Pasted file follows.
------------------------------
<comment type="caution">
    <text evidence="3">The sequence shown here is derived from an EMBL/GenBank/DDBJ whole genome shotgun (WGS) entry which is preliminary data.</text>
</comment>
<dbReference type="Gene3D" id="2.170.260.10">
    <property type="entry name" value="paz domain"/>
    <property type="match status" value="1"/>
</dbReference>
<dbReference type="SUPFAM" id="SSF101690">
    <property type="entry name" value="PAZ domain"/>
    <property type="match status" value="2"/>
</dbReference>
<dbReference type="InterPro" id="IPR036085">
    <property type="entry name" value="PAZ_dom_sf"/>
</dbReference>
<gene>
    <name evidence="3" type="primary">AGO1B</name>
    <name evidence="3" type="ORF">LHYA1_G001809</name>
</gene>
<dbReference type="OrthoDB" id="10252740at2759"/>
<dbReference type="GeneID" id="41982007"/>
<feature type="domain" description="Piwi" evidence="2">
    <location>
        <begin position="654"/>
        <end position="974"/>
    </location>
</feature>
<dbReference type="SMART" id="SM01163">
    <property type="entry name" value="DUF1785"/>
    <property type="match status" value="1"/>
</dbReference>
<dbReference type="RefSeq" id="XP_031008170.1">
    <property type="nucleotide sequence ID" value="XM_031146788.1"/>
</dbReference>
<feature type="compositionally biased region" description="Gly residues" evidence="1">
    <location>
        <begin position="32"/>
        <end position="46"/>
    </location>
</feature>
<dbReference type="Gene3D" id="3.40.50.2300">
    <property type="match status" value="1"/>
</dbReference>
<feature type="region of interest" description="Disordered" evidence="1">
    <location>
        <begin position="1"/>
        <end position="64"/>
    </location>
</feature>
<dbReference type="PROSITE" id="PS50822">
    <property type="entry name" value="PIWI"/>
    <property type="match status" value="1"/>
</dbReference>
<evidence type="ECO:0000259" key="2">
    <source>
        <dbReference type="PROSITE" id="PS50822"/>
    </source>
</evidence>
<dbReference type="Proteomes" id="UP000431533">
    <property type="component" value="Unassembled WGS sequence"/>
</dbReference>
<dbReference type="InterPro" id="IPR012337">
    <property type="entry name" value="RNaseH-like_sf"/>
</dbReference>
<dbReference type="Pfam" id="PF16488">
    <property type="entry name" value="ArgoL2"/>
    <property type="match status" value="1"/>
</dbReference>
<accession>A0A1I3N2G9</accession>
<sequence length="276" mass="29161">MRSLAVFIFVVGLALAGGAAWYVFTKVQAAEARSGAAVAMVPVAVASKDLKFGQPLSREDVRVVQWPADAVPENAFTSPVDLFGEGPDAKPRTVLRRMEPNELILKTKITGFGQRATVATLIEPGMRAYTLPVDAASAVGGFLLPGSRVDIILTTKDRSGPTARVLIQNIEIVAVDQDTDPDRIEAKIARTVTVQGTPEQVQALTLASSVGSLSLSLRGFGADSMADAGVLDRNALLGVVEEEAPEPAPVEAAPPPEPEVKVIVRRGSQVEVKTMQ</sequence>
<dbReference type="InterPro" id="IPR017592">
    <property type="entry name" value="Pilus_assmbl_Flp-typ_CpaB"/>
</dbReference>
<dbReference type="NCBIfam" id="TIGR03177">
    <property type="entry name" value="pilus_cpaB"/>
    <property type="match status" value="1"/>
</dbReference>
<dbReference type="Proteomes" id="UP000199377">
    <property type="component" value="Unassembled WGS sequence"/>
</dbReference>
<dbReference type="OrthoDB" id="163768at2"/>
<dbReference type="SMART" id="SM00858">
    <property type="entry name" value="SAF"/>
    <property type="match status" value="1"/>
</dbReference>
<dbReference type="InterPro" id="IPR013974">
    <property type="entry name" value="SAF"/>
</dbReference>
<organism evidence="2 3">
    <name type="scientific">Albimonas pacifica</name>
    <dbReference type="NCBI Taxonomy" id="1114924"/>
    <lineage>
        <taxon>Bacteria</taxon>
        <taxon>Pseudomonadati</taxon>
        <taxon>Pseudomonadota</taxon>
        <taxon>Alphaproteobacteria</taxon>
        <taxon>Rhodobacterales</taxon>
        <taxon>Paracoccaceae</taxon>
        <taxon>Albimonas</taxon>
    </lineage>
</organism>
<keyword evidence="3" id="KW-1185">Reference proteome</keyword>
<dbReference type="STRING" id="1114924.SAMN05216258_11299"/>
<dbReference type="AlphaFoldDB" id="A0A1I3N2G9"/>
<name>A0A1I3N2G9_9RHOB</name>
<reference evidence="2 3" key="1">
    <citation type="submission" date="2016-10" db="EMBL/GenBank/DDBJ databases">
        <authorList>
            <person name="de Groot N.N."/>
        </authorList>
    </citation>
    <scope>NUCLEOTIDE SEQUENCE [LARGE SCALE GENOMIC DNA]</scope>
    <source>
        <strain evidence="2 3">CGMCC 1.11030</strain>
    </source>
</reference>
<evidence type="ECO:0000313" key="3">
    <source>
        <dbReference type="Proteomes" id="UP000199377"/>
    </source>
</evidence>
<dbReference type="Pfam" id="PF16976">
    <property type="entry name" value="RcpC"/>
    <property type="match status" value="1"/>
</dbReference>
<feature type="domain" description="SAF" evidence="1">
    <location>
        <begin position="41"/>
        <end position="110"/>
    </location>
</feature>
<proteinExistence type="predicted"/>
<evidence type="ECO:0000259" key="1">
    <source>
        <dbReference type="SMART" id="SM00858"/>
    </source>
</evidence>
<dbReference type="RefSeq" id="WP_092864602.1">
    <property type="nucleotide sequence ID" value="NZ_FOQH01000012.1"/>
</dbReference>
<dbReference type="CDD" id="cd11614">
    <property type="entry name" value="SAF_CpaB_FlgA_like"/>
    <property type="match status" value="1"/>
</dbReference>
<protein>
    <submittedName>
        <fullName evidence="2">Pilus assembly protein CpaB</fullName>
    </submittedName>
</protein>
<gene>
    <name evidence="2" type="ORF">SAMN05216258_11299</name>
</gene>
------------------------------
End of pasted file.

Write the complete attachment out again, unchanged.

<comment type="caution">
    <text evidence="3">The sequence shown here is derived from an EMBL/GenBank/DDBJ whole genome shotgun (WGS) entry which is preliminary data.</text>
</comment>
<dbReference type="Gene3D" id="2.170.260.10">
    <property type="entry name" value="paz domain"/>
    <property type="match status" value="1"/>
</dbReference>
<dbReference type="SUPFAM" id="SSF101690">
    <property type="entry name" value="PAZ domain"/>
    <property type="match status" value="2"/>
</dbReference>
<dbReference type="InterPro" id="IPR036085">
    <property type="entry name" value="PAZ_dom_sf"/>
</dbReference>
<gene>
    <name evidence="3" type="primary">AGO1B</name>
    <name evidence="3" type="ORF">LHYA1_G001809</name>
</gene>
<dbReference type="OrthoDB" id="10252740at2759"/>
<dbReference type="GeneID" id="41982007"/>
<feature type="domain" description="Piwi" evidence="2">
    <location>
        <begin position="654"/>
        <end position="974"/>
    </location>
</feature>
<dbReference type="SMART" id="SM01163">
    <property type="entry name" value="DUF1785"/>
    <property type="match status" value="1"/>
</dbReference>
<dbReference type="RefSeq" id="XP_031008170.1">
    <property type="nucleotide sequence ID" value="XM_031146788.1"/>
</dbReference>
<feature type="compositionally biased region" description="Gly residues" evidence="1">
    <location>
        <begin position="32"/>
        <end position="46"/>
    </location>
</feature>
<dbReference type="Gene3D" id="3.40.50.2300">
    <property type="match status" value="1"/>
</dbReference>
<feature type="region of interest" description="Disordered" evidence="1">
    <location>
        <begin position="1"/>
        <end position="64"/>
    </location>
</feature>
<dbReference type="PROSITE" id="PS50822">
    <property type="entry name" value="PIWI"/>
    <property type="match status" value="1"/>
</dbReference>
<evidence type="ECO:0000259" key="2">
    <source>
        <dbReference type="PROSITE" id="PS50822"/>
    </source>
</evidence>
<dbReference type="Proteomes" id="UP000431533">
    <property type="component" value="Unassembled WGS sequence"/>
</dbReference>
<dbReference type="InterPro" id="IPR012337">
    <property type="entry name" value="RNaseH-like_sf"/>
</dbReference>
<dbReference type="Pfam" id="PF16488">
    <property type="entry name" value="ArgoL2"/>
    <property type="match status" value="1"/>
</dbReference>
<accession>A0A1I3N2G9</accession>
<sequence length="276" mass="29161">MRSLAVFIFVVGLALAGGAAWYVFTKVQAAEARSGAAVAMVPVAVASKDLKFGQPLSREDVRVVQWPADAVPENAFTSPVDLFGEGPDAKPRTVLRRMEPNELILKTKITGFGQRATVATLIEPGMRAYTLPVDAASAVGGFLLPGSRVDIILTTKDRSGPTARVLIQNIEIVAVDQDTDPDRIEAKIARTVTVQGTPEQVQALTLASSVGSLSLSLRGFGADSMADAGVLDRNALLGVVEEEAPEPAPVEAAPPPEPEVKVIVRRGSQVEVKTMQ</sequence>
<dbReference type="InterPro" id="IPR017592">
    <property type="entry name" value="Pilus_assmbl_Flp-typ_CpaB"/>
</dbReference>
<dbReference type="NCBIfam" id="TIGR03177">
    <property type="entry name" value="pilus_cpaB"/>
    <property type="match status" value="1"/>
</dbReference>
<dbReference type="Proteomes" id="UP000199377">
    <property type="component" value="Unassembled WGS sequence"/>
</dbReference>
<dbReference type="OrthoDB" id="163768at2"/>
<dbReference type="SMART" id="SM00858">
    <property type="entry name" value="SAF"/>
    <property type="match status" value="1"/>
</dbReference>
<dbReference type="InterPro" id="IPR013974">
    <property type="entry name" value="SAF"/>
</dbReference>
<organism evidence="2 3">
    <name type="scientific">Albimonas pacifica</name>
    <dbReference type="NCBI Taxonomy" id="1114924"/>
    <lineage>
        <taxon>Bacteria</taxon>
        <taxon>Pseudomonadati</taxon>
        <taxon>Pseudomonadota</taxon>
        <taxon>Alphaproteobacteria</taxon>
        <taxon>Rhodobacterales</taxon>
        <taxon>Paracoccaceae</taxon>
        <taxon>Albimonas</taxon>
    </lineage>
</organism>
<keyword evidence="3" id="KW-1185">Reference proteome</keyword>
<dbReference type="STRING" id="1114924.SAMN05216258_11299"/>
<dbReference type="AlphaFoldDB" id="A0A1I3N2G9"/>
<name>A0A1I3N2G9_9RHOB</name>
<reference evidence="2 3" key="1">
    <citation type="submission" date="2016-10" db="EMBL/GenBank/DDBJ databases">
        <authorList>
            <person name="de Groot N.N."/>
        </authorList>
    </citation>
    <scope>NUCLEOTIDE SEQUENCE [LARGE SCALE GENOMIC DNA]</scope>
    <source>
        <strain evidence="2 3">CGMCC 1.11030</strain>
    </source>
</reference>
<evidence type="ECO:0000313" key="3">
    <source>
        <dbReference type="Proteomes" id="UP000199377"/>
    </source>
</evidence>
<dbReference type="Pfam" id="PF16976">
    <property type="entry name" value="RcpC"/>
    <property type="match status" value="1"/>
</dbReference>
<feature type="domain" description="SAF" evidence="1">
    <location>
        <begin position="41"/>
        <end position="110"/>
    </location>
</feature>
<proteinExistence type="predicted"/>
<evidence type="ECO:0000259" key="1">
    <source>
        <dbReference type="SMART" id="SM00858"/>
    </source>
</evidence>
<dbReference type="RefSeq" id="WP_092864602.1">
    <property type="nucleotide sequence ID" value="NZ_FOQH01000012.1"/>
</dbReference>
<dbReference type="CDD" id="cd11614">
    <property type="entry name" value="SAF_CpaB_FlgA_like"/>
    <property type="match status" value="1"/>
</dbReference>
<protein>
    <submittedName>
        <fullName evidence="2">Pilus assembly protein CpaB</fullName>
    </submittedName>
</protein>
<gene>
    <name evidence="2" type="ORF">SAMN05216258_11299</name>
</gene>